As a Leaving Cert 2020 student, the end result of calculated grades for all students seemed acceptable. We were at the early stages of the pandemic, and it was obvious that exams could not be held in any form without the risk of infection.
When we then look at this year, I view the ‘choice’ solution, spearheaded by many in the Irish Second-Level Student’s Union (ISSU), to have been the best option for this cohort of students for the time they were in.
The Leaving Cert of both years took place in two very different stages of the pandemic: In 2020, we did not really know as much about the virus. It was simply not feasible to hold exams back then, as the State Examinations Commission was simply not prepared with no measures, to ensure student safety.
This year, however, a lot more was known about the virus, vaccines were being rolled out. and we were starting to get a grip on what we all needed to do.
I still hold on to the opinion that if a lockdown of schools did not happen from January of this year, the Department of Education would have pushed on with having proper exams for all. They had already made adjustments to exam papers to reflect lost time in 2020. The only reason, I feel, that Accredited Grades came into fruition this year, is because students missed out on time in school in 2021.
So, as a result, I view this year’s Leaving Cert to have been the best option made of an unfortunate situation.
However, as I compare this year to last year, there appears to be one similarity that, in my view, made the experience for Leaving Cert students more unfair: hesitancy and procrastination.
In 2020, it took two months after schools closed for Calculated Grades to be announced. In 2021, it took just over a month. However, overseas, it was quite instant. For example, the UK’s GCSE and A-Level exams were cancelled immediately once schools were told to shut in January.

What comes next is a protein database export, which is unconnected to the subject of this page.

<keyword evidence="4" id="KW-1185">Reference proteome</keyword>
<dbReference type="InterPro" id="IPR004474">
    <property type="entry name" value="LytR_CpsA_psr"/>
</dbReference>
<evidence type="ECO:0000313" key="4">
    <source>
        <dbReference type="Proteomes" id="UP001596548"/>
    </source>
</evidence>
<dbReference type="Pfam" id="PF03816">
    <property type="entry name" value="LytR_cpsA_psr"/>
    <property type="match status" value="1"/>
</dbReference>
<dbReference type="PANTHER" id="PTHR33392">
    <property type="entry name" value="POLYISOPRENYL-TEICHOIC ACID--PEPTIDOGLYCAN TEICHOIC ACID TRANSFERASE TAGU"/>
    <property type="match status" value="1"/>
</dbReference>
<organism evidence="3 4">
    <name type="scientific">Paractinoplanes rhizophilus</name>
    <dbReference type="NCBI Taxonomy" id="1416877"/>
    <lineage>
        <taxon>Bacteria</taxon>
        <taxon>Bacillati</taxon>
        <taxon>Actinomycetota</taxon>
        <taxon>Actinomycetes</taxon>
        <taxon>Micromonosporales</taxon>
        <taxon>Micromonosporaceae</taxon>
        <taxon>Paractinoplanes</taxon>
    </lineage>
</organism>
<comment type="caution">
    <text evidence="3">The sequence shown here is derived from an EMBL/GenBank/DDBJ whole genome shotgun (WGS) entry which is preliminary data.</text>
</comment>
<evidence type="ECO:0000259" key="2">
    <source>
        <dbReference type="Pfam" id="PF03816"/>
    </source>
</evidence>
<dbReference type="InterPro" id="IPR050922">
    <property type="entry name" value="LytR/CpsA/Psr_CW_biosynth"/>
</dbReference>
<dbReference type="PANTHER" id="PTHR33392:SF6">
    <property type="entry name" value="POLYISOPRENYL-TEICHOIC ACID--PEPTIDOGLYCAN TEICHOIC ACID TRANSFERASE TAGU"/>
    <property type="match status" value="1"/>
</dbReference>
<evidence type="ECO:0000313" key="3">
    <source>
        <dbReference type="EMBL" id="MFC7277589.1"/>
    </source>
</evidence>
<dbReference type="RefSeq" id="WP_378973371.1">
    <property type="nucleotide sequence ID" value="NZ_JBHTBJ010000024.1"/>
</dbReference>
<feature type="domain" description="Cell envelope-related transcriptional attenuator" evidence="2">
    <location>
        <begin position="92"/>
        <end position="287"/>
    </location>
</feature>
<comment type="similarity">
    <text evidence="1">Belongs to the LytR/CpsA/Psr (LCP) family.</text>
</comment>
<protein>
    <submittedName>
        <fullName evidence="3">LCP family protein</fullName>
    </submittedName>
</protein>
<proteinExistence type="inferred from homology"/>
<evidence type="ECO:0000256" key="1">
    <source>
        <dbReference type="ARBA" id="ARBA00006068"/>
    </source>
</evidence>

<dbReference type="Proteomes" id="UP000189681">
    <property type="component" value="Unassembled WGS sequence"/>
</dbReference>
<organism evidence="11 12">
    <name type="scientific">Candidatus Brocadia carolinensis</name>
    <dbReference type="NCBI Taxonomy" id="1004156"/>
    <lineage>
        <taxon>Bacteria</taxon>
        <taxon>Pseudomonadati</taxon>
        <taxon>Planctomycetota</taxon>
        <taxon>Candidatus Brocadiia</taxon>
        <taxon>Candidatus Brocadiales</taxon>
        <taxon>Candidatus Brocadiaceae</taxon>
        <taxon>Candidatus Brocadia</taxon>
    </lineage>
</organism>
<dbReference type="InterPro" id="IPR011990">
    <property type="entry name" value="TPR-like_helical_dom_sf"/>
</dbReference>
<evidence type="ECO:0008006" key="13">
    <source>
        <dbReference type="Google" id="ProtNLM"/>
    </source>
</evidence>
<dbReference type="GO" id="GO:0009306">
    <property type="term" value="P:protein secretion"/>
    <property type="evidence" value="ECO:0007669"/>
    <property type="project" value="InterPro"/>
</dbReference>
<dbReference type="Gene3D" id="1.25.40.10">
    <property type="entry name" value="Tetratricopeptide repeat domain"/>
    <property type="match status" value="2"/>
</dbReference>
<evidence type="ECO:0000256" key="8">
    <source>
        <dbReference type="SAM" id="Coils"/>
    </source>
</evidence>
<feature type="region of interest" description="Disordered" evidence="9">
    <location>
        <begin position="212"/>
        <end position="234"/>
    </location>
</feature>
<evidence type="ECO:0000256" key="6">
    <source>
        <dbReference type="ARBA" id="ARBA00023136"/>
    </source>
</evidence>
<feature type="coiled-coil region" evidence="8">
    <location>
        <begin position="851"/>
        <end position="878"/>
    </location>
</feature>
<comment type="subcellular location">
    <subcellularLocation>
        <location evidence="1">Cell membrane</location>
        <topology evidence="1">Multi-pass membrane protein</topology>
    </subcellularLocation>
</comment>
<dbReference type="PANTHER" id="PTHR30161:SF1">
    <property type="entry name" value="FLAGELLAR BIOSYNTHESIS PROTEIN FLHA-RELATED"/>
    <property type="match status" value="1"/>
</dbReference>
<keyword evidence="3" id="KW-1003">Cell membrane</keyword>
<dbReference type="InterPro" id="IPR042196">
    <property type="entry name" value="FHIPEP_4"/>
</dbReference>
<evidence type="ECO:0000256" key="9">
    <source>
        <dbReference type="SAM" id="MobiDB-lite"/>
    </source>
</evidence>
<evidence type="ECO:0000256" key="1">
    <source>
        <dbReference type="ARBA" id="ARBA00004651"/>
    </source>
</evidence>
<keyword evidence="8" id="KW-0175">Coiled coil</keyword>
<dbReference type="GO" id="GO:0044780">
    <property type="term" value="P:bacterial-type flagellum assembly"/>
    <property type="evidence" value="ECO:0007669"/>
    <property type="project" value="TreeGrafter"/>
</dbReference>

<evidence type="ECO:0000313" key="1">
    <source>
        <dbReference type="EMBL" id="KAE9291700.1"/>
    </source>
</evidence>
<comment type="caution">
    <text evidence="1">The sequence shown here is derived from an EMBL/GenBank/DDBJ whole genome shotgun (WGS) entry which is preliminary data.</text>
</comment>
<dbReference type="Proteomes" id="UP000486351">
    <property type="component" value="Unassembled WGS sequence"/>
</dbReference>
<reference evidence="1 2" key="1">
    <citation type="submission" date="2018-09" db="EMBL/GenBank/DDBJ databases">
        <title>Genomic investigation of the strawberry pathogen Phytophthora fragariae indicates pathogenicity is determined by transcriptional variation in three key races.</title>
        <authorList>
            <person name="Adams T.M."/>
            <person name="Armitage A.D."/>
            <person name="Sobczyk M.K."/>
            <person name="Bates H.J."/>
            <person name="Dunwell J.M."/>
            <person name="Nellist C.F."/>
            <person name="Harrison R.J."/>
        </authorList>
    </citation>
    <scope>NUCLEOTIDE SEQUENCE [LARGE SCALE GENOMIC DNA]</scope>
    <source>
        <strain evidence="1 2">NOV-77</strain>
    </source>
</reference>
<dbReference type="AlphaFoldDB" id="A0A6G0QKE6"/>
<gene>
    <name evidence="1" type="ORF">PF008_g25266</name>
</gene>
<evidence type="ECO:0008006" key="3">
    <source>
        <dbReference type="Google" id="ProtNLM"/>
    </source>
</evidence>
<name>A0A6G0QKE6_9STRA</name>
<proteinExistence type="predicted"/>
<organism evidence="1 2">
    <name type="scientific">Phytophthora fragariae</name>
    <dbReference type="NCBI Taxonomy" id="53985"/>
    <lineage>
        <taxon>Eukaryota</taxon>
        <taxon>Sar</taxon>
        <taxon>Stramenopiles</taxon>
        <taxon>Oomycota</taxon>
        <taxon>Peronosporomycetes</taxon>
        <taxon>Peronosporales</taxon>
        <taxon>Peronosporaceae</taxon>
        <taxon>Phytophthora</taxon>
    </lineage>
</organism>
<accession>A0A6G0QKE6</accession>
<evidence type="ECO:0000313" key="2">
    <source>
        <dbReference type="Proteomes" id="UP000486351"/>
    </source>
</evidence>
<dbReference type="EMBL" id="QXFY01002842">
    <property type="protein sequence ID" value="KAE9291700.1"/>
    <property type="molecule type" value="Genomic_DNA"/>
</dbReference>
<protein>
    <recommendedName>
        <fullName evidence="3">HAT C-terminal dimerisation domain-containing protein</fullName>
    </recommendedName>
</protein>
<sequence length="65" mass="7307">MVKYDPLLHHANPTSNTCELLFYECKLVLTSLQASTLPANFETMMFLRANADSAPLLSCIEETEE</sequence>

That was the right thing to do. But that isn’t what happened in Ireland. Instead, then-Taoiseach Leo Varadkar said last year exams would be held “by hook or by crook”, and this past January the ASTI said they’d prefer the “ordinary Leaving Cert” to go ahead as normal. None of that happened, but the fact it was the focus at the start made the experience worse for students. Clarity was sought, clarity was not given. Not until the Government actually had a plan.
After all, what does “by hook or by crook” mean? In a pandemic, what is an “ordinary” Leaving Cert? This was a big mistake by Government – constantly preempting before any announcement or confirmation was made. That, understandably, made students much more anxious.
Overall, the experience of Leaving Cert students both this year and last year certainly hasn’t been smooth. But in the end, the outcome was as fair as could be, for the situation we were in both times.
But in the end, I think people lacked the ability to realise that no one had experienced a pandemic like this before. That being said, Government should have expected the unexpected.
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